One Last Cast
From Alaska Outdoors Radio Magazine
By Evan Swensen
Carrie’s First Fish
Carrie became an official angler on the spit at English Bay. She was fishing in saltwater when a 14-inch Dolly took her bait.
English Bay is a short flight from Homer. The airport, such as it is, is a wide, flat, narrow strip of gravel on the spit separating the ocean from the brackish lagoon. When the tide’s out, the lagoon’s almost empty except for the clear-water stream running through its middle surrounded by mud and slick moss. There’s a rock cliff at one end of the airstrip. The town’s church, complete with a short steeple at one end and a chimney at the other, sits on a small hill at the approach end of what locals call English Bay International Airport.
Fortunately, prevailing winds allow landing over the church, keeping the wings between steeple and chimney, slipping the aircraft on final approach, and immediately dropping flaps and standing on the brakes as soon as wheels feel gravel. If the pilot isn’t lined up right, he can go around.
Coming in from the other direction would mean coming in low over the ocean, swinging in front of the cliff at the last moment, just before touchdown. There’s no chance to go around. If the plane is going too fast or is too high, the church hill and church at the other end of the strip will wear a bent prop and twisted wings. There’s not many attempts at a landing from the cliff end of English Bay International Airport.
The day Carrie caught her first fish found us approaching English Bay in our old Stinson Voyager model 108-3. I keyed the radio mike and made a blind announcement advising any traffic in the area that 857 Charlie was about to land. Coming over the church at 64 miles an hour, and with the cliff looming at the other end, makes the landing seem more dangerous than it is. We touched down, dropped the flaps, hit the brakes, and stopped way short of the runway’s end.
The tide was out, but was turning, as we had anticipated. We parked 857 Charlie and unloaded our gear. A couple of locals came down from town, checked us out, and gave us a current fishing report.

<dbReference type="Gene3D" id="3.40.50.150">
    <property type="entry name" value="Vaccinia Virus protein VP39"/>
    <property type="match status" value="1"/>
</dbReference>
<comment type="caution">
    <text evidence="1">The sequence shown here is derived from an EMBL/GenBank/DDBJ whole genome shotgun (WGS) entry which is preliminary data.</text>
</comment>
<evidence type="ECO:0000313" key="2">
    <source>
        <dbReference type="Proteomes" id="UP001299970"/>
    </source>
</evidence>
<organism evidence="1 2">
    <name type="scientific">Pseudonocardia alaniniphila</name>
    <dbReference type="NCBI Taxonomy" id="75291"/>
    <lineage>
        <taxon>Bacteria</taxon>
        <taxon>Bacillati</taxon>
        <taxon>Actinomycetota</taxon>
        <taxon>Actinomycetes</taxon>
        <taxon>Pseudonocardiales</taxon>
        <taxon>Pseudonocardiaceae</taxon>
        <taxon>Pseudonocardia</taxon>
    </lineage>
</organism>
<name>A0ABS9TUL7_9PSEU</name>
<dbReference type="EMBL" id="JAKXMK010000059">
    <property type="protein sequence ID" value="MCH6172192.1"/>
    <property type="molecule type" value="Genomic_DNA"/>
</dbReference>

We decided to fish the saltwater on the incoming tide. The locals told us that they had been doing good on Dollies. Carrie’s rod was the first one out of the plane, and it was soon set up ready to fish with. Carrie took her rod and was quickly casting into the almost lakelike calm water of the bay.
Before I could get my rod up and running, I heard this gosh-awful scream coming from the beach. I didn’t know Carrie could make that much noise.
“Help, Dad! Help!” she screamed. I ran to her side only to discover she had hooked into a feisty sea-run Dolly that had taken exception to being caught by a little girl and was doing its best to keep its tail in the ocean.
Carrie’s line and rod were set up for reds up the river we intended to go after the tide brought in the next run. She was way over-geared for this little Dolly she was making a fuss over. The Dolly never stood a chance. It was well hooked, and Carrie’s method of playing and landing was backing up the beach while hollering her lungs out for Dad’s help. She soon succeeded in beaching the fish and held it and her salmon rod up for a family album photograph.
I can’t remember if she released her Dolly or kept it for breakfast. I hardly remember going up the stream catching reds. I don’t remember the takeoff toward the cliff or the flight home. But I’ve got the picture in our family scrapbook of Carrie standing on the beach at English Bay holding up her first fish. And, I’ll never forget Carrie hollering for Dad’s help. It’s nice for a dad to be needed.